At night, I worry about contrived nonfiction. Why do writers do things “for the story”? When tragedy hits us, or when something wonderful happens, we are so aware of the brevity of time that the only way to memorialize the moment truly is to write about it. Not for anyone else, but for the sake of that moment and what it created in us, however briefly. We aren’t used to things staying the same, and when they do we start looking for the stories, for the changes, and if they aren’t there we go out and make them ourselves.
At night, I worry about missed connections. It was possible something minutely divine was at play, in the vein of spying the last ripe avocado, or ripping the tag off a new shirt. Life just seemed a little better for the sinfulness. A message here or there, a provocative dream, a craving late at night when they were each alone. If only they knew what was a beginning and what was a detour.
Finally finished with this Lost and Found film based on early animation clips available at the Library of Congress. Follow this white rabbit into a lucid dream, and allow yourself for just a moment to reinvent your reality.
Hope you enjoy!
Last night I worried about guardian angels. Are they ever disappointed in us? Why do they stick around? What if they don’t get to choose who they are guarding; maybe if we don’t connect with them they disappear.
At night I worry that my cat thinks my hands are not of me, but rather entities I can sometimes control. She watches them most carefully while I sleep, ogles at the inconsistency of their patterns. Perhaps in her mind, only my hands stay alive each night when my body has fallen.
At night I worry about bringing home a wife, and a baby that’s not family but rather a loved one. What a thing to call a child, what a thing to say to a best friend. I miss our childhood. I miss belonging with you.
At night, I worry that the ocean will rise over the marsh to kiss my mother’s front steps and an abusive cycle will begin, the sea gone as the stars appear, returning each sunrise drunk with salt and too in love with the moon to apologize.
At night, I worry about fistulated women far from help, abandoned. In a documentary on female castration I watched a beautiful widow lower herself into a hot tub, tears glowing on her cheek.
At night, I worry about my mother’s teeth. I fear the gargoyles in Westminster Abbey holding their teeth in their paws and howling in that odd agony specific to dental health. She flosses, I’ve checked.
As the daughter of an artist and a pilot, my earliest experience with self-expression was uniquely visual and innovative. While other children were given a coloring book or set in front of a television, my mother cleared our dining table and covered it in shaving cream, our hands and imaginations our only tools. All in good fun, my siblings left creation to the table where it was easily wiped clean. I, however, began to see canvases everywhere; the white couch was the first to go, executed via finger painting with chocolate pudding. Food was an obvious medium, as were sheets, blankets, etc. Moving out of the suburbs and onto four acres of unspoiled Blue Ridge wonderland opened my eyes to the perfect visual mess of nature. To this day, I hold the image of those forests in my mind with unadulterated love; I named my favorite trees and rock piles, collecting characters with which to fill my wandering mind. All this was merely my soul’s preparation for that undiscovered lifelong dream, which caught me up unawares like a spotted gecko in young chubby fingers. My brother was flipping through Where The Wild Things Are, when I fell into the dream from which I’ve never awoken; the thrill of hearing a word and seeing the truth in your mind’s eye. Suddenly everything seemed to be locked into harmony, a silent dance for the soul. Each word unfolded secret worlds; this was it, my perfect medium. Language, with its endlessly reinventable forms, grasped my heart tenderly and desperately as if I’d been a wild thing.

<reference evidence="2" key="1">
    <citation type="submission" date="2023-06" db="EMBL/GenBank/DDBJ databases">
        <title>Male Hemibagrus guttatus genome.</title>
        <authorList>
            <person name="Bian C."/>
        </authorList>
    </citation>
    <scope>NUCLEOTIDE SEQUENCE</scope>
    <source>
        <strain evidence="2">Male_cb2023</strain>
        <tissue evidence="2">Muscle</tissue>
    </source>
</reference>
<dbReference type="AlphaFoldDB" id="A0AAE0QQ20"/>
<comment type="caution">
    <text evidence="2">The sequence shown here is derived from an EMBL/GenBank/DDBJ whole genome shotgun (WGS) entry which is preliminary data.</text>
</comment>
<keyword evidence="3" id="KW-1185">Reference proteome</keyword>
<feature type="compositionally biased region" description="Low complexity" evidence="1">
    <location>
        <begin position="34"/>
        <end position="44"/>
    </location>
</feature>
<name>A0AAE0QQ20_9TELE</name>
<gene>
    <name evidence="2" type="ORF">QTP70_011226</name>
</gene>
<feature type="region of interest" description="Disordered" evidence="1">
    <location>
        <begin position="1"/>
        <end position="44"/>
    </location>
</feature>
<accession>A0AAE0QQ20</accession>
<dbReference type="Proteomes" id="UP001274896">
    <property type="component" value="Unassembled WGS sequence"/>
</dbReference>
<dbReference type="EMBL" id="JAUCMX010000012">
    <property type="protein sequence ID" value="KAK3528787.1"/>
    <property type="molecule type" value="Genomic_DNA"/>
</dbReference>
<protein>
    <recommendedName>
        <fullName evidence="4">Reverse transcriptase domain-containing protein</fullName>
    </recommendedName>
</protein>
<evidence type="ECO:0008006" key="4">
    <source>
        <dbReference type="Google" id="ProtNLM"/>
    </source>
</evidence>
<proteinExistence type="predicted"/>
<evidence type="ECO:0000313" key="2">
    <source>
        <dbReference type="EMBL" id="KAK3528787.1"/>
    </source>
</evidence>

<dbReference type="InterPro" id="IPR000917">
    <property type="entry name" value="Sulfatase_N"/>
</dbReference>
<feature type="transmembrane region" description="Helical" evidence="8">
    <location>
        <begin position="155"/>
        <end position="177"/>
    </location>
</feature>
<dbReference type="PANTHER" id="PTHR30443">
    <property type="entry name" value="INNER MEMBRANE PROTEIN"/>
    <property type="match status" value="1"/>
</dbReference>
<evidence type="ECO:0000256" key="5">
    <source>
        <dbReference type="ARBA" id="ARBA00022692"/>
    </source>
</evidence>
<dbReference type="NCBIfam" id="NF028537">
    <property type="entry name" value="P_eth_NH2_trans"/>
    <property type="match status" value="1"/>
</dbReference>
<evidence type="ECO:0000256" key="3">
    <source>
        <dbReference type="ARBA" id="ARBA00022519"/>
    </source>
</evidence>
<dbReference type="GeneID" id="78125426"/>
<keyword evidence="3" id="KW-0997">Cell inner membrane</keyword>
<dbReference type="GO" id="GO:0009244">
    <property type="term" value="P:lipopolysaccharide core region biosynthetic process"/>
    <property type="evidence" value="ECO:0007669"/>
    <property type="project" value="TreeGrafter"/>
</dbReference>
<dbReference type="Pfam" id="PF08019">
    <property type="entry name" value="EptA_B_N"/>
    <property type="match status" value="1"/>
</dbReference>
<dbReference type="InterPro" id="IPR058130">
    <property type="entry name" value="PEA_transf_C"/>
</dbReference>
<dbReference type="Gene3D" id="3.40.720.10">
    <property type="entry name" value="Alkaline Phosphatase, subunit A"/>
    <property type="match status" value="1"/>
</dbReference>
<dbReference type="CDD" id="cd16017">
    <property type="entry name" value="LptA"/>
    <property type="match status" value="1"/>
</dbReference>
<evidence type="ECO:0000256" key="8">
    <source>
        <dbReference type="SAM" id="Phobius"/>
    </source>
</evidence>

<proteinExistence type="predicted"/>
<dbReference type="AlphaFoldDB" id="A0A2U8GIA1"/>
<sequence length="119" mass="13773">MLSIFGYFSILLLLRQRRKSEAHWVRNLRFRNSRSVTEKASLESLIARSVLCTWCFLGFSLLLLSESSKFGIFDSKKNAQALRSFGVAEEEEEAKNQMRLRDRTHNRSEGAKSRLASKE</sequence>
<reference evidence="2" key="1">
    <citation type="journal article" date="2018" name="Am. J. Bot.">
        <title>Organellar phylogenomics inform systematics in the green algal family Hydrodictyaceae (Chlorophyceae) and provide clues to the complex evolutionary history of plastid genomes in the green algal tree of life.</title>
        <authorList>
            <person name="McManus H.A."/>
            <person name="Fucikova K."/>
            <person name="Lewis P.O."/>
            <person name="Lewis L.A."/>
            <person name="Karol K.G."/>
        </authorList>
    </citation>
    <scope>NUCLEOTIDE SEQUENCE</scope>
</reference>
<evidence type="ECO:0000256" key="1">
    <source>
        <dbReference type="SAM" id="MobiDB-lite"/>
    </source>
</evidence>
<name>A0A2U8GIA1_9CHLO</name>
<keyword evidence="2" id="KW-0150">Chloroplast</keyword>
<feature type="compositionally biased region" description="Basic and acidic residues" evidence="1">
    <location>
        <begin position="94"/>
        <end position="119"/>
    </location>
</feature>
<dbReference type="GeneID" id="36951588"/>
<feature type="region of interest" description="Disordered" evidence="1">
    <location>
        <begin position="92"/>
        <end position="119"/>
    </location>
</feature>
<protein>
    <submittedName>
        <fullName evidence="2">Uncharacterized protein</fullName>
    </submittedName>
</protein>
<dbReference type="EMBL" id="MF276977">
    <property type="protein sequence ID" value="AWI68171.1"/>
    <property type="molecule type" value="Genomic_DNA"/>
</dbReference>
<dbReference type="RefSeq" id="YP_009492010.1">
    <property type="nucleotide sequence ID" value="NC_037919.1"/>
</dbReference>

Thus my love affair with Writing began, struck like a match at 4 years old and never extinguished. Over time our relationship has evolved, often coerced into new forms and directions as life delivered new preoccupations to my feet. Fear and Loneliness came early, as long trips meant constant goodbyes and reunions with my father. I knew where Depression hid each time he left; it hung in my mother’s eyes each morning before school and each night before bed, when Aaron and Hannah and I switched off sleeping next to her each night. Writing swiftly adapted these small hurts into whimsy, romanticizing my parent’s story despite absence. As time went on the absence seemed to come home with him, as if flying had emptied his bones of marrow and replaced it with an intangible distraction.
A change of scenery, then, an infusion of marshland and Spanish moss to animate the ghost of their marriage. Writing ran with this new world, rich with marronnage and wizened oaks, and I threw myself into her believing language could save us all. And yet Depression crept back in, and distance carved hairline fractures like tidal creeks in our bones. I was thirteen when we shattered apart, when my eldest brother, my anchor Aaron, was flooded and torn away. Suicide is a sooty rag which wiped our eyes blind, and no matter how hard we fought, we could never locate our target. My parent’s held onto Hannah and I like oxygen masks in a plane crash, but when the salt water began to chill our feet they looked at each other and had to let go. We’ve all survived on different rafts. My mother was carried away on Art, my sister on Religion, my father on Logic. Writing bore me to Baltimore, an Atlantis for the drowned and drowning. I’ve never stopped searching for Aaron, I hope to find him again clinging to magic, which perhaps carried him far away. Perhaps even to the island of the wild things.